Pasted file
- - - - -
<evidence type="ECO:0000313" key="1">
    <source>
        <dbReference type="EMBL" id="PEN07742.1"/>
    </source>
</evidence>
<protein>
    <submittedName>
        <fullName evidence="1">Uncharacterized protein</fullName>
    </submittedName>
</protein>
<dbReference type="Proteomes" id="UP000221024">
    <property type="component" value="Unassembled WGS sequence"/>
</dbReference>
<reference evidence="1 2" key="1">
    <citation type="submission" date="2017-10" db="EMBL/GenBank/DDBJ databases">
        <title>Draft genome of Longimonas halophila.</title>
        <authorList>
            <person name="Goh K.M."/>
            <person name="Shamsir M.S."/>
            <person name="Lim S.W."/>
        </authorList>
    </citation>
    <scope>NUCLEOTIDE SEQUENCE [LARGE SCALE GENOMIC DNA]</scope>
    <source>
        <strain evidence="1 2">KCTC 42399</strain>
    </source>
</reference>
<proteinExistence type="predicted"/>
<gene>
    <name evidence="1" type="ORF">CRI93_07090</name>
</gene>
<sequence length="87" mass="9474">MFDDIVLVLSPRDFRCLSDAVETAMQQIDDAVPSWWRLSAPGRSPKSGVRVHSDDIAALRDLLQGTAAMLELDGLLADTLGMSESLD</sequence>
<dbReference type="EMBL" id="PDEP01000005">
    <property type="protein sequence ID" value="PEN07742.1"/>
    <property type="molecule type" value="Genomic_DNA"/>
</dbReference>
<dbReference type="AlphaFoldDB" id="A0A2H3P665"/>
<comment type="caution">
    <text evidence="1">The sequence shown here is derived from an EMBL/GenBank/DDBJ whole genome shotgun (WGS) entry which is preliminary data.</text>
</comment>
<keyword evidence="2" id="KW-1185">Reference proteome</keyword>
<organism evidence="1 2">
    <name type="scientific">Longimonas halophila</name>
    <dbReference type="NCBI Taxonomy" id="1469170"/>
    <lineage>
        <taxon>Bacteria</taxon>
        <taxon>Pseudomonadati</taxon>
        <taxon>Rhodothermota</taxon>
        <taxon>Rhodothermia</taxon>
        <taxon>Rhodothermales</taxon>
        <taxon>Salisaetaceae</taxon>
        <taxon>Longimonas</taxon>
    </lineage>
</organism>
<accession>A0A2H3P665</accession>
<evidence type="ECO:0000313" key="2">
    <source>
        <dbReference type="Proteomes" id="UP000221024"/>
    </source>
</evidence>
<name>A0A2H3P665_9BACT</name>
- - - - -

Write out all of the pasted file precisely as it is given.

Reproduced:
<evidence type="ECO:0000313" key="1">
    <source>
        <dbReference type="EMBL" id="PEN07742.1"/>
    </source>
</evidence>
<protein>
    <submittedName>
        <fullName evidence="1">Uncharacterized protein</fullName>
    </submittedName>
</protein>
<dbReference type="Proteomes" id="UP000221024">
    <property type="component" value="Unassembled WGS sequence"/>
</dbReference>
<reference evidence="1 2" key="1">
    <citation type="submission" date="2017-10" db="EMBL/GenBank/DDBJ databases">
        <title>Draft genome of Longimonas halophila.</title>
        <authorList>
            <person name="Goh K.M."/>
            <person name="Shamsir M.S."/>
            <person name="Lim S.W."/>
        </authorList>
    </citation>
    <scope>NUCLEOTIDE SEQUENCE [LARGE SCALE GENOMIC DNA]</scope>
    <source>
        <strain evidence="1 2">KCTC 42399</strain>
    </source>
</reference>
<proteinExistence type="predicted"/>
<gene>
    <name evidence="1" type="ORF">CRI93_07090</name>
</gene>
<sequence length="87" mass="9474">MFDDIVLVLSPRDFRCLSDAVETAMQQIDDAVPSWWRLSAPGRSPKSGVRVHSDDIAALRDLLQGTAAMLELDGLLADTLGMSESLD</sequence>
<dbReference type="EMBL" id="PDEP01000005">
    <property type="protein sequence ID" value="PEN07742.1"/>
    <property type="molecule type" value="Genomic_DNA"/>
</dbReference>
<dbReference type="AlphaFoldDB" id="A0A2H3P665"/>
<comment type="caution">
    <text evidence="1">The sequence shown here is derived from an EMBL/GenBank/DDBJ whole genome shotgun (WGS) entry which is preliminary data.</text>
</comment>
<keyword evidence="2" id="KW-1185">Reference proteome</keyword>
<organism evidence="1 2">
    <name type="scientific">Longimonas halophila</name>
    <dbReference type="NCBI Taxonomy" id="1469170"/>
    <lineage>
        <taxon>Bacteria</taxon>
        <taxon>Pseudomonadati</taxon>
        <taxon>Rhodothermota</taxon>
        <taxon>Rhodothermia</taxon>
        <taxon>Rhodothermales</taxon>
        <taxon>Salisaetaceae</taxon>
        <taxon>Longimonas</taxon>
    </lineage>
</organism>
<accession>A0A2H3P665</accession>
<evidence type="ECO:0000313" key="2">
    <source>
        <dbReference type="Proteomes" id="UP000221024"/>
    </source>
</evidence>
<name>A0A2H3P665_9BACT</name>